Outdoor sports terminology: Crater, deck, grounder

Crater, deck, grounder

They are quasi-synonyms. Let’s see the definitions:


Crater: The act of falling and touching the ground when climbing with a rope. It might be the result of a careless belaying or a zipper.
Deck, deck out: according to the Rock Creation Dictionary, the deck is “the usually unfriendly surface that welcomes you at the end of a grounder”. So decking out if falling and touching the ground as a result of a bad belaying or a zipper.
Grounder: a fall that ends touching the ground (it can be fatal).

Additional info

Grammatical category:
Crater: v.; deck: n., v.; deck out: v.; grounder: n.
Field: Climbing
Source of the definition: Explore Translations

Words in use. Examples

“Learning to belay, or preventing your climbing partner from breaking his legs or cratering (that is to say, potentially dying), is treated more as a formality rather than the weighty responsibility it actually is.”

“If you think the gym is safe because there’s a padded floor, imagine falling from 45 feet up. Your leg bones, right before they shatter into smaller pieces, will punch into that gymnastic foam like a Capri Sun straw into foil. I’ve seen the craters.”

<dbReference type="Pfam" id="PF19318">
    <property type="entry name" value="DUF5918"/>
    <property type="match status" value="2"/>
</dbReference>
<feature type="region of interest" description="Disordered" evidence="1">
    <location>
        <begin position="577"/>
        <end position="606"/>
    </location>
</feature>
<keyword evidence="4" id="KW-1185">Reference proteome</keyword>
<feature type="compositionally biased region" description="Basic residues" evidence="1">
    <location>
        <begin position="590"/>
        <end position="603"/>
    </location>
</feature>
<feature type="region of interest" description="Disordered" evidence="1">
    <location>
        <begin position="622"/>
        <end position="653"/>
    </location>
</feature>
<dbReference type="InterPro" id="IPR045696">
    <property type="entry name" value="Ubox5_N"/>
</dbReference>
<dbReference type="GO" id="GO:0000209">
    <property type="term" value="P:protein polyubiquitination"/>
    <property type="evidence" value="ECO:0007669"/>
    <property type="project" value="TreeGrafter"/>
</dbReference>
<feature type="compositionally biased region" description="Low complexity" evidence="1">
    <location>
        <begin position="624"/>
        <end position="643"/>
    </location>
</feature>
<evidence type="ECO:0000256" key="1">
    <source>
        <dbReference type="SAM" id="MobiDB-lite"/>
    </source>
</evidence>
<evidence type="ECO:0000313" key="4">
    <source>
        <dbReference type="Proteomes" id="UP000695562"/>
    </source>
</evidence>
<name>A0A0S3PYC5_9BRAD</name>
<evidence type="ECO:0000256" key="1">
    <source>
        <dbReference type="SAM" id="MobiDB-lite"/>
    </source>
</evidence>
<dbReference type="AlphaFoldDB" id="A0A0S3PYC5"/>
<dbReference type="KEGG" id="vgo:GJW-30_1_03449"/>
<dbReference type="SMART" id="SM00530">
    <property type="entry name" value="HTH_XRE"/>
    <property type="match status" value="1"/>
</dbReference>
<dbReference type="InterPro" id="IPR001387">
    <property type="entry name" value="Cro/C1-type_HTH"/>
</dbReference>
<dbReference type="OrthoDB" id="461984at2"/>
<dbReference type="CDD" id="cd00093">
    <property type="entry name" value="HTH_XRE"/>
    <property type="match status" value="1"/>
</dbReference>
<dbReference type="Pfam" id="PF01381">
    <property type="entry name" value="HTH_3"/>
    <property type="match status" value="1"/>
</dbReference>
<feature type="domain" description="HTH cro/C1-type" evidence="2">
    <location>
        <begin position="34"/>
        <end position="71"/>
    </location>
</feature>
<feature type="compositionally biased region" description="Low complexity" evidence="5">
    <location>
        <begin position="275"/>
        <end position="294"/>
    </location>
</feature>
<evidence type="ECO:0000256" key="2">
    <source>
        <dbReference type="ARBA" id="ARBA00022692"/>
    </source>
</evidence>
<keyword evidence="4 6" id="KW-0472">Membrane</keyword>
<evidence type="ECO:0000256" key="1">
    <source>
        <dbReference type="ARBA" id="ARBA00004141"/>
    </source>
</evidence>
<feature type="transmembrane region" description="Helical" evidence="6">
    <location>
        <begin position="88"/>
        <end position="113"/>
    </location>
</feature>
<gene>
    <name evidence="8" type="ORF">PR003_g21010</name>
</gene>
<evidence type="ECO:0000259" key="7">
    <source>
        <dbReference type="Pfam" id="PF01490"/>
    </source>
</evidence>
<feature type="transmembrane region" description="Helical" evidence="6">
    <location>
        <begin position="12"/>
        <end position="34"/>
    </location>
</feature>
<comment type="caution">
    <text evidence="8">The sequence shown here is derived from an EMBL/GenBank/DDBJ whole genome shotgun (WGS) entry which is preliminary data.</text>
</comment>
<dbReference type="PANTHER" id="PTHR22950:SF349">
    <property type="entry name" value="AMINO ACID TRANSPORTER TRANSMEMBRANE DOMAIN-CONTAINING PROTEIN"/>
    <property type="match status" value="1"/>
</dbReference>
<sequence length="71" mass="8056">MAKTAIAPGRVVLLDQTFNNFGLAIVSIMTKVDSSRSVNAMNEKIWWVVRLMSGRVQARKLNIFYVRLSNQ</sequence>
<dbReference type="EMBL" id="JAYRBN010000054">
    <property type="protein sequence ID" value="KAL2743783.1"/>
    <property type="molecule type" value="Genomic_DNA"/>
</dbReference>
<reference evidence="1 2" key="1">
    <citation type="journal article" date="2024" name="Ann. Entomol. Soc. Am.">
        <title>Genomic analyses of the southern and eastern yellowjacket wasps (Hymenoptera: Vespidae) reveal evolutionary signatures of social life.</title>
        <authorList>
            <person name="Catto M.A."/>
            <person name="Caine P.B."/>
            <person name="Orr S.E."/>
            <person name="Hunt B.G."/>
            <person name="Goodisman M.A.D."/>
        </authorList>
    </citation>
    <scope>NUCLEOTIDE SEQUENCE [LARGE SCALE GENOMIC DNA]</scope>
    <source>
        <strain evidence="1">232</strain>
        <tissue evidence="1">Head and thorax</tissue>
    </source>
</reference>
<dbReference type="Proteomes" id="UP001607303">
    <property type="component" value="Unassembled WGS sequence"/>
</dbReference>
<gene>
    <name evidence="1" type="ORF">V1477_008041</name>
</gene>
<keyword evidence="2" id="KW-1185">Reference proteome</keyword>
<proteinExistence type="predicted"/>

Source of the example: Climbing

“In March of 2013, I decked from the top of my gym during a local onsight competition.  I slipped off the last move of the route and fell 35 feet to the ground, without any friction of the rope to slow the descent.”
Source of the example: Rock climbing women.

“Or that time I took a 15-foot grounder when the rope zipped through your belay device because you had both hands on a sandwich. That was seriously not cool.”
Source of the example: Rock climbing women.

Clarifying news and video: Rock and Ice magazine

Other languages (ES, DE)

Spanish: picar suelo. See definition
Grounder, Bodensturz

Do you know this word in other languages?
Please, leave a comment!


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